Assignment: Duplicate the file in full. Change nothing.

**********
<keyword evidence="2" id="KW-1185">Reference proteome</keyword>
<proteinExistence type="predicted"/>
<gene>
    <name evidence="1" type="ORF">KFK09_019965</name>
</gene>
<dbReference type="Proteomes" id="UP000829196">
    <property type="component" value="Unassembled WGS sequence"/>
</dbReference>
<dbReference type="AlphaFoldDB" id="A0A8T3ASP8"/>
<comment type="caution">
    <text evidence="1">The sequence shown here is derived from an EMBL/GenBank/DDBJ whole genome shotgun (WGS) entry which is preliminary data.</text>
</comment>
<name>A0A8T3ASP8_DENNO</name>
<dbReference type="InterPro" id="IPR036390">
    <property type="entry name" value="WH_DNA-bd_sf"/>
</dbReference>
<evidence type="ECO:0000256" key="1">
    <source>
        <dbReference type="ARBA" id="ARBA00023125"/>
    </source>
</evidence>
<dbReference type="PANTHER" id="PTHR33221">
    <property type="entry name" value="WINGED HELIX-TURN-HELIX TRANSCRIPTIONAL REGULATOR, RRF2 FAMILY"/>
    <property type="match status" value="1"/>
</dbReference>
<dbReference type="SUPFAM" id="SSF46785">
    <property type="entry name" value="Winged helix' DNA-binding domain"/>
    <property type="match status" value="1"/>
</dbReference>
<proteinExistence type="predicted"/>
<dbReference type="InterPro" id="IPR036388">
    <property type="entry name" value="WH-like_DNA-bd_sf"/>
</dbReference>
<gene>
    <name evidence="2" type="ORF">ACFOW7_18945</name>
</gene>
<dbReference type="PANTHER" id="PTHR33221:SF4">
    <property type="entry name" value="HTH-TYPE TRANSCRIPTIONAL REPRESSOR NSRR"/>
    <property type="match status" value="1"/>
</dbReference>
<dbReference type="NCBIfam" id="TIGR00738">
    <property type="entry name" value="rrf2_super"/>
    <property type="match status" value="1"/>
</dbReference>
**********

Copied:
<keyword evidence="2" id="KW-1185">Reference proteome</keyword>
<proteinExistence type="predicted"/>
<gene>
    <name evidence="1" type="ORF">KFK09_019965</name>
</gene>
<dbReference type="Proteomes" id="UP000829196">
    <property type="component" value="Unassembled WGS sequence"/>
</dbReference>
<dbReference type="AlphaFoldDB" id="A0A8T3ASP8"/>
<comment type="caution">
    <text evidence="1">The sequence shown here is derived from an EMBL/GenBank/DDBJ whole genome shotgun (WGS) entry which is preliminary data.</text>
</comment>
<name>A0A8T3ASP8_DENNO</name>
<dbReference type="InterPro" id="IPR036390">
    <property type="entry name" value="WH_DNA-bd_sf"/>
</dbReference>
<evidence type="ECO:0000256" key="1">
    <source>
        <dbReference type="ARBA" id="ARBA00023125"/>
    </source>
</evidence>
<dbReference type="PANTHER" id="PTHR33221">
    <property type="entry name" value="WINGED HELIX-TURN-HELIX TRANSCRIPTIONAL REGULATOR, RRF2 FAMILY"/>
    <property type="match status" value="1"/>
</dbReference>
<dbReference type="SUPFAM" id="SSF46785">
    <property type="entry name" value="Winged helix' DNA-binding domain"/>
    <property type="match status" value="1"/>
</dbReference>
<proteinExistence type="predicted"/>
<dbReference type="InterPro" id="IPR036388">
    <property type="entry name" value="WH-like_DNA-bd_sf"/>
</dbReference>
<gene>
    <name evidence="2" type="ORF">ACFOW7_18945</name>
</gene>
<dbReference type="PANTHER" id="PTHR33221:SF4">
    <property type="entry name" value="HTH-TYPE TRANSCRIPTIONAL REPRESSOR NSRR"/>
    <property type="match status" value="1"/>
</dbReference>
<dbReference type="NCBIfam" id="TIGR00738">
    <property type="entry name" value="rrf2_super"/>
    <property type="match status" value="1"/>
</dbReference>